01 August 2017

On This Day, 1 August

On this day, two Lutheran Mother colonies were founded in the Volga: Schäfer in 1766 and Zürich in 1767.

The location of Schäfer on
Karte der deutschen Siedlungen im Wolgagebiet
(Map of the German settlements in the Volga Region, 
AHSGR map #6)
Schäfer (Шефер) was founded as a Lutheran colony on 1 August 1766 by LeRoy and Pictet, a co-operative company commissioned by Catherine the Great to recruit and settle Germans in Russia.

The German settlements were often located on the edge of the Russian Empire in newly conquered territory as a buffer and weren't well defended, if at all, by the Russian military against attacks and raids by native tribes.

Shäfer was one such colony. It was attacked by the Kazakh-Kirghiz in 1774, after which at least some colonists left to resettle in the Caucasus in 1780. By 1800, Schäfer's population had rebounded.

Below is a photo of the cemetery in Schäfer taken in April 1998 by Elizabeth D. Powalisz while visiting her father and grandparents' homeland. In her description of the photo, she notes, "The cemetery scene is the way it is today. The Russian burials today are like this. The German graves are to the extreme right and the headstones were removed for other purposes."

And she added a postscript about the flowering shrubs behind the graves: "Lilacs were in full bloom in April."

Cemetery in Schäfer, April 1989.
The photo, taken by Elizabeth D. Powalisz, is a part of the
American Historical Society of Germans from Russia's village files. 

Location of Schäfer, today known as Lipovka, Saratov, Russia

The location of Zürich on
Karte der deutschen Siedlungen im Wolgagebiet
(Map of the German settlements in the Volga Region, 
AHSGR map #6)
Zürich (Цюрих) was founded on 1 August 1767 by Baron Ferdinand de Caneau de Beauregard, who had agreement with Catherine the Great to act as her director of settlement. There were a number of colonies with Swiss names, seemingly to encourage colonists from those areas to move to Russia. The colony also went by the name Eckardt.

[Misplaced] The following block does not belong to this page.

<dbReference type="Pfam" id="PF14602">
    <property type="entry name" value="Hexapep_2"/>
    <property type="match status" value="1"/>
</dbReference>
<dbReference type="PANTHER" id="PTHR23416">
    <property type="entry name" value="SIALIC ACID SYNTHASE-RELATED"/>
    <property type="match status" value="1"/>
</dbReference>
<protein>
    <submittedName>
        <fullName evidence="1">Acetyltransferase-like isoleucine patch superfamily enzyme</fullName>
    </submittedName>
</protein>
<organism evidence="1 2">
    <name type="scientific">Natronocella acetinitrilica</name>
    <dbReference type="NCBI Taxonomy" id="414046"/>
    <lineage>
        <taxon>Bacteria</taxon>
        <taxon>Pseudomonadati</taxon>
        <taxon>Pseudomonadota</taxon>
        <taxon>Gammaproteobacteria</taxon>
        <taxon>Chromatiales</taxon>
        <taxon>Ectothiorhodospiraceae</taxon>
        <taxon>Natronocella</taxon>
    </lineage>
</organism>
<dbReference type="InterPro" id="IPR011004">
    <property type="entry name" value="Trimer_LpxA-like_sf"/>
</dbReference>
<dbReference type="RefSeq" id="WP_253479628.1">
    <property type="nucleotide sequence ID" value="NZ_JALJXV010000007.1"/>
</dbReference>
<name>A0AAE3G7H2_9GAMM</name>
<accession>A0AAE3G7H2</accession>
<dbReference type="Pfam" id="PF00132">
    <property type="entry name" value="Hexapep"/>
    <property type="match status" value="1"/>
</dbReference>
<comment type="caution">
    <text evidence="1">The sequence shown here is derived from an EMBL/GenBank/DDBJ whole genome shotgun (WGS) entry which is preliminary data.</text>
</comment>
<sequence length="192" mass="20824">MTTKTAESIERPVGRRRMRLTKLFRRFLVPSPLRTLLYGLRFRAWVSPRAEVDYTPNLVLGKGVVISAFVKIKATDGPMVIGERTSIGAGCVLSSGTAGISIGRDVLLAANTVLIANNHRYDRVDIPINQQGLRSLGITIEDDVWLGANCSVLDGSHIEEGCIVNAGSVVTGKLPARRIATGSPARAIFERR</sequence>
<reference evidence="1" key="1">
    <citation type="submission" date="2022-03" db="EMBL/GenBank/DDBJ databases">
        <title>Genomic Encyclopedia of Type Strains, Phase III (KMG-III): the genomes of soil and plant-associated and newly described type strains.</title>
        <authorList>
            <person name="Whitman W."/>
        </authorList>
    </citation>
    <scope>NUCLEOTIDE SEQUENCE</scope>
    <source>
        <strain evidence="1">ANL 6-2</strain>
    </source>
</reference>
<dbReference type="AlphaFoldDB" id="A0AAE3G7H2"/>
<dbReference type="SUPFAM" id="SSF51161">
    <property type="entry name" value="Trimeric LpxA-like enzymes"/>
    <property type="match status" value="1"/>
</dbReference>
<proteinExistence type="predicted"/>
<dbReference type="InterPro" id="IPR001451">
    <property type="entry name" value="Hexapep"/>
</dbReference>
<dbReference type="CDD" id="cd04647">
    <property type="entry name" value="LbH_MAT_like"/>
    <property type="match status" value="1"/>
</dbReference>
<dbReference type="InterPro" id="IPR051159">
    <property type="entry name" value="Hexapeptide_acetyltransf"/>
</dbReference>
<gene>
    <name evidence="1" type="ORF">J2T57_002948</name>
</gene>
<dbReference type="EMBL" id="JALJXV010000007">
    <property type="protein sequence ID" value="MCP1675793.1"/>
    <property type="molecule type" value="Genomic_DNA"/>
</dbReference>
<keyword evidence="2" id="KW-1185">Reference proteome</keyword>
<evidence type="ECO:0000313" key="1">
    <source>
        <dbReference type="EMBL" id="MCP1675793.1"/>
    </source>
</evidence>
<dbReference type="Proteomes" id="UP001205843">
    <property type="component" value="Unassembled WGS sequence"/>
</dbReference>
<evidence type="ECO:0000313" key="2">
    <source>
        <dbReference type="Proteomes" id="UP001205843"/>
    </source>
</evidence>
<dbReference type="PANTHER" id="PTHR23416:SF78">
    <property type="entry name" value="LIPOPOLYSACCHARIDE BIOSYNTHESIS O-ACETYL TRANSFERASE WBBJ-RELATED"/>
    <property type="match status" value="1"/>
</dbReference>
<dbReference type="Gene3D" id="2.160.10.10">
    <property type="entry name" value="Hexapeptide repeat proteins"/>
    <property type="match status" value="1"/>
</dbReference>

Initially located by the Malyy Karaman river, it was moved to its present location closer to the Volga River in 1770. In 1915, the colony became known as Zorkino, or Sorkino as it is spelled today.

Plat map of Zürich, courtesy of Wolgadeutch

Location of Zürich, known today as Sorkino, Saratov, Russia.

Learn More: 
American Historical Society of Germans from RussiaVillage Files
Geschichte der Russlanddeutschen (History of Russian Germans) - Baron Canneau de Beauregard
Center for Volga German StudiesSchäfer, Zürich
LeRoy and Pictet
Volga German InstituteSchäfer, Zürich
Wolgadeutsch - SchäferZūrich

2017 marks the 250th anniversary of the founding of the Mother colonies along the Volga River. There are many events throughout the year to commemorate the anniversary, and the Germans from 
Russia Settlement Locations project joins in the celebration of this rich Volga German heritage.  

The German immigrants that came to the Volga region were among first colonists to take up Catherine the Great on her manifesto. They came from Hesse, the Rhineland, the Palatinate and Württemberg.  They are also among the most well researched and documented groups of German colonists in Russia. Thus far, the Volga Mother colonies settled between 1764 and 1767 are the only colonies that have precise dates they were settled.  

For more historical and current events related to Germans from Russia, see our calendar page or link to our public Google calendar.

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